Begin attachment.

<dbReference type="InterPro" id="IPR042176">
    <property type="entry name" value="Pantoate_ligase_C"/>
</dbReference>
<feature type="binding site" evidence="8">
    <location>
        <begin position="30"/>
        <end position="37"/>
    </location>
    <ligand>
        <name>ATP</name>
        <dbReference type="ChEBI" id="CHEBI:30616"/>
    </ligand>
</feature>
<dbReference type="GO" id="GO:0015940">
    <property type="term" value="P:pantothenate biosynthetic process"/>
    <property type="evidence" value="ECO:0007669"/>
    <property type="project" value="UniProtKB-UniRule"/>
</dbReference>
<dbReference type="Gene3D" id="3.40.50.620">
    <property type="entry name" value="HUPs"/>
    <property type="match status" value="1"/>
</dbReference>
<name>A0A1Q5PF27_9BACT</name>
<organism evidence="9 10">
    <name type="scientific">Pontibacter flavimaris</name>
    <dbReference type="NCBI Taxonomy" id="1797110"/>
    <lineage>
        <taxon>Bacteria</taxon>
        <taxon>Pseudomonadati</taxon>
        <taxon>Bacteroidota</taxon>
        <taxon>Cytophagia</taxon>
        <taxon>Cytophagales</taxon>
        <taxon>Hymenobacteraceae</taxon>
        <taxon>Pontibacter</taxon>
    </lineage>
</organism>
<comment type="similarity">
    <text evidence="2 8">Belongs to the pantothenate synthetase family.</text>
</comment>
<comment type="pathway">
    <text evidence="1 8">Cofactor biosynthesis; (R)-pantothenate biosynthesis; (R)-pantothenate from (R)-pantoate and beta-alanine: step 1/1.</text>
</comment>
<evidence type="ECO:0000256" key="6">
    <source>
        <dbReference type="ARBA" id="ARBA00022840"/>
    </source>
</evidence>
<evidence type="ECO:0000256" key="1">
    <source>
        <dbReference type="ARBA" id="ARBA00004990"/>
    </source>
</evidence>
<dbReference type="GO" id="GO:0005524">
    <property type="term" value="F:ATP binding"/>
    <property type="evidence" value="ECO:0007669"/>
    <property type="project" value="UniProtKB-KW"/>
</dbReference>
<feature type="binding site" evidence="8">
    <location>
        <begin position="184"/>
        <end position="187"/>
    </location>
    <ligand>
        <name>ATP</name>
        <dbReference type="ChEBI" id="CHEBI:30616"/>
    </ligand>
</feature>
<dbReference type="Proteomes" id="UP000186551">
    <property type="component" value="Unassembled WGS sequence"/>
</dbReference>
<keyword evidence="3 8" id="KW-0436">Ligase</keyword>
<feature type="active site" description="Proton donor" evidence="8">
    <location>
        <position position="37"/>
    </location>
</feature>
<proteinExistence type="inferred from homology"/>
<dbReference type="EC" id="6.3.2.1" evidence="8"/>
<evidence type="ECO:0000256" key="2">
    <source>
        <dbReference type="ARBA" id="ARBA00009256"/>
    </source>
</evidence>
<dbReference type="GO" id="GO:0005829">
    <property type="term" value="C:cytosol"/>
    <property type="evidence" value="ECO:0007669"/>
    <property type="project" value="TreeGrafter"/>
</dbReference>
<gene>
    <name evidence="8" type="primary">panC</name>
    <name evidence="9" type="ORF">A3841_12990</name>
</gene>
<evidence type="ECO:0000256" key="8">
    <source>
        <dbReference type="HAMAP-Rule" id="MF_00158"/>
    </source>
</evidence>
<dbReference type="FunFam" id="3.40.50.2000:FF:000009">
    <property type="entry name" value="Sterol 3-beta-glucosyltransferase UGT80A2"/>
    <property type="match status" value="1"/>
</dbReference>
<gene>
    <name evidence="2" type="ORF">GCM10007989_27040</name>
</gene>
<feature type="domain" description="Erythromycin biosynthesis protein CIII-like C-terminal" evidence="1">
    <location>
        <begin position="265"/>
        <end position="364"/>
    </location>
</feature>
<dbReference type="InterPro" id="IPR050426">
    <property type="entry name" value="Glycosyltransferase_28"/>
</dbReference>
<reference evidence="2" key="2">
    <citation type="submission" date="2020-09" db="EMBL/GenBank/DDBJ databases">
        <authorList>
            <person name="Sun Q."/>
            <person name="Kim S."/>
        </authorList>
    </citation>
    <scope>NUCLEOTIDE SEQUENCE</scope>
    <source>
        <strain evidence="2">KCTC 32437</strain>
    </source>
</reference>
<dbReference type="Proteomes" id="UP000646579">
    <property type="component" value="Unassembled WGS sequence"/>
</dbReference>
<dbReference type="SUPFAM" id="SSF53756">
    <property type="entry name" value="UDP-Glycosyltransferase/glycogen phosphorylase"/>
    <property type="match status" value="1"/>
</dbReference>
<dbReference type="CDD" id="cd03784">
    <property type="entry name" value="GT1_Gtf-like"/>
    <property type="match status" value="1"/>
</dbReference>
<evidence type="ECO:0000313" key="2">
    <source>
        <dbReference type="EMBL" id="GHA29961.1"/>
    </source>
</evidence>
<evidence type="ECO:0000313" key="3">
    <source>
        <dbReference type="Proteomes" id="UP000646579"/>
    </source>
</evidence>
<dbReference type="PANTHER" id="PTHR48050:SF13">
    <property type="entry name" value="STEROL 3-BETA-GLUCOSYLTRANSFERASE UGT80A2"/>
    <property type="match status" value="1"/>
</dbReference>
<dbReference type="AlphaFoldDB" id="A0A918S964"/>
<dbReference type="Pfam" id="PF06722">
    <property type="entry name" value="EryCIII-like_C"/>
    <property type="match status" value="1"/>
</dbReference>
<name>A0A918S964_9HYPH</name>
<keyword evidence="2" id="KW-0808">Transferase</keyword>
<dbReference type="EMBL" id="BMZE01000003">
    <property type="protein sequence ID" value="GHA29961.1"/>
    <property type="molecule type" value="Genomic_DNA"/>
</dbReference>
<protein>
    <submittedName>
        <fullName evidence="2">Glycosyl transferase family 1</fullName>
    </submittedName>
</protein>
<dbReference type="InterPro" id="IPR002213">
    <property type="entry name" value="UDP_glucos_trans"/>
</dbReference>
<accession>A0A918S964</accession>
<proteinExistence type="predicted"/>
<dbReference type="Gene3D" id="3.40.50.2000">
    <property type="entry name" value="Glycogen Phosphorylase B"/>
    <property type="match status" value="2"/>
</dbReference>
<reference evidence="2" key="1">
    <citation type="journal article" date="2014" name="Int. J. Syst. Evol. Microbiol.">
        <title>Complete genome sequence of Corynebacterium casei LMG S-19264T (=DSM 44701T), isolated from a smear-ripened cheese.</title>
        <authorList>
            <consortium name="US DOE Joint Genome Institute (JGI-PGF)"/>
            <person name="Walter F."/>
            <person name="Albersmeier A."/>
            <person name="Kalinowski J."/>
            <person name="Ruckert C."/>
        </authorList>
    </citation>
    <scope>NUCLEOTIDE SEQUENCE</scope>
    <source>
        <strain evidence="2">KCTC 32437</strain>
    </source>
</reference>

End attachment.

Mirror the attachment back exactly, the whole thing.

<dbReference type="InterPro" id="IPR042176">
    <property type="entry name" value="Pantoate_ligase_C"/>
</dbReference>
<feature type="binding site" evidence="8">
    <location>
        <begin position="30"/>
        <end position="37"/>
    </location>
    <ligand>
        <name>ATP</name>
        <dbReference type="ChEBI" id="CHEBI:30616"/>
    </ligand>
</feature>
<dbReference type="GO" id="GO:0015940">
    <property type="term" value="P:pantothenate biosynthetic process"/>
    <property type="evidence" value="ECO:0007669"/>
    <property type="project" value="UniProtKB-UniRule"/>
</dbReference>
<dbReference type="Gene3D" id="3.40.50.620">
    <property type="entry name" value="HUPs"/>
    <property type="match status" value="1"/>
</dbReference>
<name>A0A1Q5PF27_9BACT</name>
<organism evidence="9 10">
    <name type="scientific">Pontibacter flavimaris</name>
    <dbReference type="NCBI Taxonomy" id="1797110"/>
    <lineage>
        <taxon>Bacteria</taxon>
        <taxon>Pseudomonadati</taxon>
        <taxon>Bacteroidota</taxon>
        <taxon>Cytophagia</taxon>
        <taxon>Cytophagales</taxon>
        <taxon>Hymenobacteraceae</taxon>
        <taxon>Pontibacter</taxon>
    </lineage>
</organism>
<comment type="similarity">
    <text evidence="2 8">Belongs to the pantothenate synthetase family.</text>
</comment>
<comment type="pathway">
    <text evidence="1 8">Cofactor biosynthesis; (R)-pantothenate biosynthesis; (R)-pantothenate from (R)-pantoate and beta-alanine: step 1/1.</text>
</comment>
<evidence type="ECO:0000256" key="6">
    <source>
        <dbReference type="ARBA" id="ARBA00022840"/>
    </source>
</evidence>
<evidence type="ECO:0000256" key="1">
    <source>
        <dbReference type="ARBA" id="ARBA00004990"/>
    </source>
</evidence>
<dbReference type="GO" id="GO:0005524">
    <property type="term" value="F:ATP binding"/>
    <property type="evidence" value="ECO:0007669"/>
    <property type="project" value="UniProtKB-KW"/>
</dbReference>
<feature type="binding site" evidence="8">
    <location>
        <begin position="184"/>
        <end position="187"/>
    </location>
    <ligand>
        <name>ATP</name>
        <dbReference type="ChEBI" id="CHEBI:30616"/>
    </ligand>
</feature>
<dbReference type="Proteomes" id="UP000186551">
    <property type="component" value="Unassembled WGS sequence"/>
</dbReference>
<keyword evidence="3 8" id="KW-0436">Ligase</keyword>
<feature type="active site" description="Proton donor" evidence="8">
    <location>
        <position position="37"/>
    </location>
</feature>
<proteinExistence type="inferred from homology"/>
<dbReference type="EC" id="6.3.2.1" evidence="8"/>
<evidence type="ECO:0000256" key="2">
    <source>
        <dbReference type="ARBA" id="ARBA00009256"/>
    </source>
</evidence>
<dbReference type="GO" id="GO:0005829">
    <property type="term" value="C:cytosol"/>
    <property type="evidence" value="ECO:0007669"/>
    <property type="project" value="TreeGrafter"/>
</dbReference>
<gene>
    <name evidence="8" type="primary">panC</name>
    <name evidence="9" type="ORF">A3841_12990</name>
</gene>
<evidence type="ECO:0000256" key="8">
    <source>
        <dbReference type="HAMAP-Rule" id="MF_00158"/>
    </source>
</evidence>
<dbReference type="FunFam" id="3.40.50.2000:FF:000009">
    <property type="entry name" value="Sterol 3-beta-glucosyltransferase UGT80A2"/>
    <property type="match status" value="1"/>
</dbReference>
<gene>
    <name evidence="2" type="ORF">GCM10007989_27040</name>
</gene>
<feature type="domain" description="Erythromycin biosynthesis protein CIII-like C-terminal" evidence="1">
    <location>
        <begin position="265"/>
        <end position="364"/>
    </location>
</feature>
<dbReference type="InterPro" id="IPR050426">
    <property type="entry name" value="Glycosyltransferase_28"/>
</dbReference>
<reference evidence="2" key="2">
    <citation type="submission" date="2020-09" db="EMBL/GenBank/DDBJ databases">
        <authorList>
            <person name="Sun Q."/>
            <person name="Kim S."/>
        </authorList>
    </citation>
    <scope>NUCLEOTIDE SEQUENCE</scope>
    <source>
        <strain evidence="2">KCTC 32437</strain>
    </source>
</reference>
<dbReference type="Proteomes" id="UP000646579">
    <property type="component" value="Unassembled WGS sequence"/>
</dbReference>
<dbReference type="SUPFAM" id="SSF53756">
    <property type="entry name" value="UDP-Glycosyltransferase/glycogen phosphorylase"/>
    <property type="match status" value="1"/>
</dbReference>
<dbReference type="CDD" id="cd03784">
    <property type="entry name" value="GT1_Gtf-like"/>
    <property type="match status" value="1"/>
</dbReference>
<evidence type="ECO:0000313" key="2">
    <source>
        <dbReference type="EMBL" id="GHA29961.1"/>
    </source>
</evidence>
<evidence type="ECO:0000313" key="3">
    <source>
        <dbReference type="Proteomes" id="UP000646579"/>
    </source>
</evidence>
<dbReference type="PANTHER" id="PTHR48050:SF13">
    <property type="entry name" value="STEROL 3-BETA-GLUCOSYLTRANSFERASE UGT80A2"/>
    <property type="match status" value="1"/>
</dbReference>
<dbReference type="AlphaFoldDB" id="A0A918S964"/>
<dbReference type="Pfam" id="PF06722">
    <property type="entry name" value="EryCIII-like_C"/>
    <property type="match status" value="1"/>
</dbReference>
<name>A0A918S964_9HYPH</name>
<keyword evidence="2" id="KW-0808">Transferase</keyword>
<dbReference type="EMBL" id="BMZE01000003">
    <property type="protein sequence ID" value="GHA29961.1"/>
    <property type="molecule type" value="Genomic_DNA"/>
</dbReference>
<protein>
    <submittedName>
        <fullName evidence="2">Glycosyl transferase family 1</fullName>
    </submittedName>
</protein>
<dbReference type="InterPro" id="IPR002213">
    <property type="entry name" value="UDP_glucos_trans"/>
</dbReference>
<accession>A0A918S964</accession>
<proteinExistence type="predicted"/>
<dbReference type="Gene3D" id="3.40.50.2000">
    <property type="entry name" value="Glycogen Phosphorylase B"/>
    <property type="match status" value="2"/>
</dbReference>
<reference evidence="2" key="1">
    <citation type="journal article" date="2014" name="Int. J. Syst. Evol. Microbiol.">
        <title>Complete genome sequence of Corynebacterium casei LMG S-19264T (=DSM 44701T), isolated from a smear-ripened cheese.</title>
        <authorList>
            <consortium name="US DOE Joint Genome Institute (JGI-PGF)"/>
            <person name="Walter F."/>
            <person name="Albersmeier A."/>
            <person name="Kalinowski J."/>
            <person name="Ruckert C."/>
        </authorList>
    </citation>
    <scope>NUCLEOTIDE SEQUENCE</scope>
    <source>
        <strain evidence="2">KCTC 32437</strain>
    </source>
</reference>